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Boys grow slower when antibiotics are given as newborns

Along Karina Shah

Newborns treated with antibiotics are more likely to slow down growth

Kamil McNearac / Alami

If boys take antibiotics in the first two weeks of their lives, weight and height gains are more likely to be below average, but girls have no effect.

Some babies are given antibiotics to treat suspected bacterial infections and prevent sepsis. Samuli Rautava and his colleagues at the University of Helsinki, Finland, investigated the long-term effects of giving antibiotics to newborns within the first two weeks of life.

They recorded the growth of 12,422 children from birth to the age of six. All were born between 2008 and 2010 at Turku University Hospital in Finland. Of these, 1151 babies were given antibiotics within the first 14 days of life because doctors suspected a bacterial infection.


Infants who received antibiotics tended to be significantly shorter in height and weight at 6 years of age than babies who did not receive antibiotics, which was only observed in boys, not girls. .. “We have shown for the first time that exposure to antibiotics in the first few days of life has long-term effects,” says Lautaba.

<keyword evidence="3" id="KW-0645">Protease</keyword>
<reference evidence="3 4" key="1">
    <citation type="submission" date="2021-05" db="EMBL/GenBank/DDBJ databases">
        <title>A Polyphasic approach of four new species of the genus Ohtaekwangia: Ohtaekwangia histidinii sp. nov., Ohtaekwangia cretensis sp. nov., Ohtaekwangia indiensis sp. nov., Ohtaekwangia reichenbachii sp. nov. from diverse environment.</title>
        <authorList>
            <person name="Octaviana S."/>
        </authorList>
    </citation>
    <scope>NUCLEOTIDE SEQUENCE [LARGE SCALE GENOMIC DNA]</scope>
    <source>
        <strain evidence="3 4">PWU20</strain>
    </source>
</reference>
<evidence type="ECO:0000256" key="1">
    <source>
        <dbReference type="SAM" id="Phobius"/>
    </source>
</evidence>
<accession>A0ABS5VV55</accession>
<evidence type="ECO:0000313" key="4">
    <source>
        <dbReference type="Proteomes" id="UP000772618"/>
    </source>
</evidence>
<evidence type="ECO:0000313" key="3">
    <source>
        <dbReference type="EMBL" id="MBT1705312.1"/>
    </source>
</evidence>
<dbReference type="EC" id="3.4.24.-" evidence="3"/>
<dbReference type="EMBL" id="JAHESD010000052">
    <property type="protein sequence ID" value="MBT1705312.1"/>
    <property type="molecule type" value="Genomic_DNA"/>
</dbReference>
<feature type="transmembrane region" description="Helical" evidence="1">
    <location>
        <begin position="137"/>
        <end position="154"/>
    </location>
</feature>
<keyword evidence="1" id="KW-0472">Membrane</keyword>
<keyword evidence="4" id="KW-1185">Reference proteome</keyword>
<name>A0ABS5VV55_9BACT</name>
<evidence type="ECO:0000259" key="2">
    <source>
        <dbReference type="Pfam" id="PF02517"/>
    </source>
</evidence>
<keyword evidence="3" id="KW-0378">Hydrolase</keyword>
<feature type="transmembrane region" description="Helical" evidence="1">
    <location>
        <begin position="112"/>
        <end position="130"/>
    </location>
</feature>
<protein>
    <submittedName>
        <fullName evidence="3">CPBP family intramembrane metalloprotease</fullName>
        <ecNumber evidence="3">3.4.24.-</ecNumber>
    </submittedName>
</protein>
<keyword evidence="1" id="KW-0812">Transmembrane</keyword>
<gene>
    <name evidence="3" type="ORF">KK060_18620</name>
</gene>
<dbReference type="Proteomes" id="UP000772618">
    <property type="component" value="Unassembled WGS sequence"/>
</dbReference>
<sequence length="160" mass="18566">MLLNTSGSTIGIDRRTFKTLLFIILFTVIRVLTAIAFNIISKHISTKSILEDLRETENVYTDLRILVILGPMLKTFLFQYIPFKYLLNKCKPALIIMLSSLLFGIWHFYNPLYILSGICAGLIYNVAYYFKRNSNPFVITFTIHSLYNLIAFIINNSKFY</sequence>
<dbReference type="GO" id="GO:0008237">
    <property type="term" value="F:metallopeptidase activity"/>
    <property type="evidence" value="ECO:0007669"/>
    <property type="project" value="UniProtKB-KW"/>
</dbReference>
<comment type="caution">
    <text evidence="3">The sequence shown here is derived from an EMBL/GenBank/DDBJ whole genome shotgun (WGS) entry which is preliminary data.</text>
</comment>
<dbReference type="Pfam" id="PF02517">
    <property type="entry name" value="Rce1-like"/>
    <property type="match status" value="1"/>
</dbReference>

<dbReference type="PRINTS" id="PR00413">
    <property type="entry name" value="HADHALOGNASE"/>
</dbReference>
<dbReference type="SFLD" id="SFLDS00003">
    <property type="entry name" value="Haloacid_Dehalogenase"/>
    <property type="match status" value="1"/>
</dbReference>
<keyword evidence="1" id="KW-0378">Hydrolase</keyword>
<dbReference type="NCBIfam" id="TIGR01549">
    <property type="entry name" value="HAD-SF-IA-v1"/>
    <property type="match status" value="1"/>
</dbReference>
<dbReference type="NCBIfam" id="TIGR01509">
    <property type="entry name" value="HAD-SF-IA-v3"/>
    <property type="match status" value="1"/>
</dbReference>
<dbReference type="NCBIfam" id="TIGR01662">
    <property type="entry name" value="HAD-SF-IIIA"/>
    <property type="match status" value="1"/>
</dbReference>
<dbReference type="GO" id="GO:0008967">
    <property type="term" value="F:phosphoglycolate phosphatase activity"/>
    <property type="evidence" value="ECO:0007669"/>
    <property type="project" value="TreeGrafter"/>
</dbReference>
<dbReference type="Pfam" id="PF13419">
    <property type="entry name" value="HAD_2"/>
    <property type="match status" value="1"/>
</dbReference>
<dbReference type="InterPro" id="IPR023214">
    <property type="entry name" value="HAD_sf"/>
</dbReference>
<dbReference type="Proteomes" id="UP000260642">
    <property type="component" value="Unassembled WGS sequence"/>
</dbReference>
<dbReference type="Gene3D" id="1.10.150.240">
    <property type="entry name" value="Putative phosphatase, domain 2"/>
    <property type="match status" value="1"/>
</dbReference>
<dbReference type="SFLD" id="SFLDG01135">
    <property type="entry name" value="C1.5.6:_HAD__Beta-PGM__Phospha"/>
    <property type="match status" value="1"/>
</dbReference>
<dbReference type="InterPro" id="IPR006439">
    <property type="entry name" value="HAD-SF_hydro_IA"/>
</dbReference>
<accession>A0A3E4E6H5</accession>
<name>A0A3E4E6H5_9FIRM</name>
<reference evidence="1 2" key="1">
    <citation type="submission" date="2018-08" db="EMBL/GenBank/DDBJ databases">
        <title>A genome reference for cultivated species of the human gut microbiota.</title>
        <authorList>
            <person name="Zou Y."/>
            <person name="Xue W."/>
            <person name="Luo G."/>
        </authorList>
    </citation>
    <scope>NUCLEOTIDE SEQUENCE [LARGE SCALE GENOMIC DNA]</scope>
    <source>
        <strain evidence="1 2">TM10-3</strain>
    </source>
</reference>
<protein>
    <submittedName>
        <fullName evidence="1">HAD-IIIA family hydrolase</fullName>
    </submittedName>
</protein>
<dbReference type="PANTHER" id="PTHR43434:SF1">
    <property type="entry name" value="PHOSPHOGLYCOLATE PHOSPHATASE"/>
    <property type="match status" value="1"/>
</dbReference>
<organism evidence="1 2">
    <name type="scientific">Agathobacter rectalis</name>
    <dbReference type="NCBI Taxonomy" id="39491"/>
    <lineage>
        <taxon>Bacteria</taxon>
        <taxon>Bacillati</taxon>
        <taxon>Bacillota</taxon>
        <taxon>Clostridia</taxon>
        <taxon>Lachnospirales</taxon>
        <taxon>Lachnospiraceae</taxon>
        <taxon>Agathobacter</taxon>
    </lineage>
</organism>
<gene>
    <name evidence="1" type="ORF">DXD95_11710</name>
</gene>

Researchers suspect that antibiotics may cause long-term changes in the baby’s gut flora, resulting in reduced growth.

Bacteria in the gut are “forgotten organs,” says Omley Koren, co-author of the University of Bairan, Israel. They digest our food, train our immune system, and help protect us from harmful foreign bacteria.

“When you use antibiotics to kill bacteria that can cause disease, you also accidentally kill other good bacteria,” says Lautaba. This change in the gut flora appears to be the cause of failure to thrive in boys after antibiotic use.

To test this idea, the team transplanted microorganisms from the feces of babies who received or did not receive antibiotics into mice. They observed the same results – male mice fed the microbiota from babies treated with antibiotics were much smaller than female mice.

The exact reason why the effect is only seen in men is still under investigation. Martin Blaser of Rutgers University, NJ, suggests that it may be associated with gender differences in gut gene expression. Men and women experience intestinal genetic differences as early as two days after birth.

The long-term effects of a series of antibiotics need to be investigated, but Lautaba says it must be remembered that drugs are needed to prevent severe bacterial infections in babies. “Antibiotics save lives,” he says.

Journal reference: Nature Communications, DOI: 10.1038 / s41467-020-20495-4

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Boys grow slower when antibiotics are given as newborns

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